As I’ve previously noted, the VRX-1 is a nifty little basic direct conversion receiver, but it has some shortcomings that could be problematic under certain circumstances. Here’s a story of one of those issues and the cure that was found.
Dave AA7EE purchased and built a VRX-1 kit a while ago but was never fully satisfied with the performance due to an annoying 60 Hz hum. He and I had briefly traded comments on the topic via Twitter, but I never really seriously took the time to think about it until just recently. Dave had built and placed a peaked lowpass audio filter into the receiver thinking that would help with the hum, but unfortunately it did virtually nothing to help with it.
I was a bit surprised to hear of the hum problem, since I had never encountered any significant amount of hum, nor had I had other complaints of hum. The eureka moment came when Dave had mentioned that the hum went away when he disconnected the antenna, or it decreased in signal strength when he moved away from his home. I had assumed that the hum was a glitch in his audio circuitry, but this reminded me of the problem known as common mode hum. The best description of this phenomena is found on pages 8.8 – 8.9 of Experimental Methods in RF Design, but I can provide a brief overview. Common mode hum is the result of the LO leakage getting out of the antenna port, modulated by a mains power supply (like an old-fashioned model with rectifiers), and then re-received by the radio.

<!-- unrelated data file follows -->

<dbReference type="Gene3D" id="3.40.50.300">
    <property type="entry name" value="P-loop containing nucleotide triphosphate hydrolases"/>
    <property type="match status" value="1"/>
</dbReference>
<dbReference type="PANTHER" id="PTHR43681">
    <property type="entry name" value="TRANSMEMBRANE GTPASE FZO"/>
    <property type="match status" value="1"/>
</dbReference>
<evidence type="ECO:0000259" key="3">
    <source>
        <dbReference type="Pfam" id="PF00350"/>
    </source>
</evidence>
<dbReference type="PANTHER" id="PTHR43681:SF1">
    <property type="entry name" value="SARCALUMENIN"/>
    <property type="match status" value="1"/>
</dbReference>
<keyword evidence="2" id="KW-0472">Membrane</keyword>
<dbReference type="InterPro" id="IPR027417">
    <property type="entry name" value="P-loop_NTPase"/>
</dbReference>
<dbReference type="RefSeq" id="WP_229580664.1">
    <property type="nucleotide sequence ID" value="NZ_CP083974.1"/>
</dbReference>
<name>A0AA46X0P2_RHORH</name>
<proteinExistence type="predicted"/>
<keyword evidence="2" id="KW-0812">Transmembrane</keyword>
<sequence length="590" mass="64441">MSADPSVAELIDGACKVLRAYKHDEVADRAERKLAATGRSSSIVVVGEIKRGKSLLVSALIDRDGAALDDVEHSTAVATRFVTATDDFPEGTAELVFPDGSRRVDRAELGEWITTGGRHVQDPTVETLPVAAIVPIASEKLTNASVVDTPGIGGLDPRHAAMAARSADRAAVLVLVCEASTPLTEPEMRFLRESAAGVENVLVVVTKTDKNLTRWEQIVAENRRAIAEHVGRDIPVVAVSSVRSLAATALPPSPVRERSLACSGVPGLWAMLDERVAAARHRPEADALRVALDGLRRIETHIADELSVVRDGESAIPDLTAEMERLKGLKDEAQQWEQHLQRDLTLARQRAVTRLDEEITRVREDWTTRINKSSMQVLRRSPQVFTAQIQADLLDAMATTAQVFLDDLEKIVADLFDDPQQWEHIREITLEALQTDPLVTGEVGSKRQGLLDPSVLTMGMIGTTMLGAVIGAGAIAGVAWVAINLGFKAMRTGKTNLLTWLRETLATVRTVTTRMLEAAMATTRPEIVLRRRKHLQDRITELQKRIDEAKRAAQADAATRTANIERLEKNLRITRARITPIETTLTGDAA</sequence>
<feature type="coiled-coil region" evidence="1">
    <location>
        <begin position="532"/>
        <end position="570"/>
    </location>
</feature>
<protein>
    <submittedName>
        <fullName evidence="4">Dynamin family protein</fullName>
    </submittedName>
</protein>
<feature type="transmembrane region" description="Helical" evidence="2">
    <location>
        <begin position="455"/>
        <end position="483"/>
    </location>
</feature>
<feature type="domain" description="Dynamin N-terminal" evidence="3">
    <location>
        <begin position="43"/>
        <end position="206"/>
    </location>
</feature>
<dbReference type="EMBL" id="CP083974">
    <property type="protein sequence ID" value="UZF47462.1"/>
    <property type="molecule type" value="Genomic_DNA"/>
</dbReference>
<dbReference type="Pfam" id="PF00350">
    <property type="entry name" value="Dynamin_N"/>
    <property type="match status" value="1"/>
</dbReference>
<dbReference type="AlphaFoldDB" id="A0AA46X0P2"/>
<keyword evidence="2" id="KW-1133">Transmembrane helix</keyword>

Due to the simple, single-ended mixer design in the VRX-1, I knew that LO-RF isolation was very poor. So the first suggestion to pop in my mind was to tell Dave to try a common-gate JFET preamp on the front end. Although these type of mixers have modest gain, they have a low noise figure, and even more importantly for us, excellent reverse isolation (on the order of 30 dB). This should be enough to kill any significant amounts of LO leakage.
Dave built a circuit from master homebrew experimenter, Todd VE7BPO. It’s the last circuit on this page, and it looks rock-solid. A double-tuned circuit on the front and a single-tuned circuit on the output. Sure enough, that ended up doing the trick. Rather than trying to reinterpret Dave’s thoughts, go visit that last link, then watch his YouTube video so you can hear the results for yourself:
I’m really pleased to hear that Dave’s annoying problem is finally fixed. This makes me wonder, in retrospect, whether I should have just designed in a preamp to the VRX-1. It certainly isn’t needed for noise figure purposes, but as you can see it can make a huge difference with those who might have problems with hum. There’s also a well-documented problem of a loud impulse generated when the antenna is connected or disconnected during operation. I suspect at the reverse isolation of the preamp would also help this. Hindsight is certainly 20/20. If there is ever a VRX-2, then you can bet that it will get a stock common-gate preamp.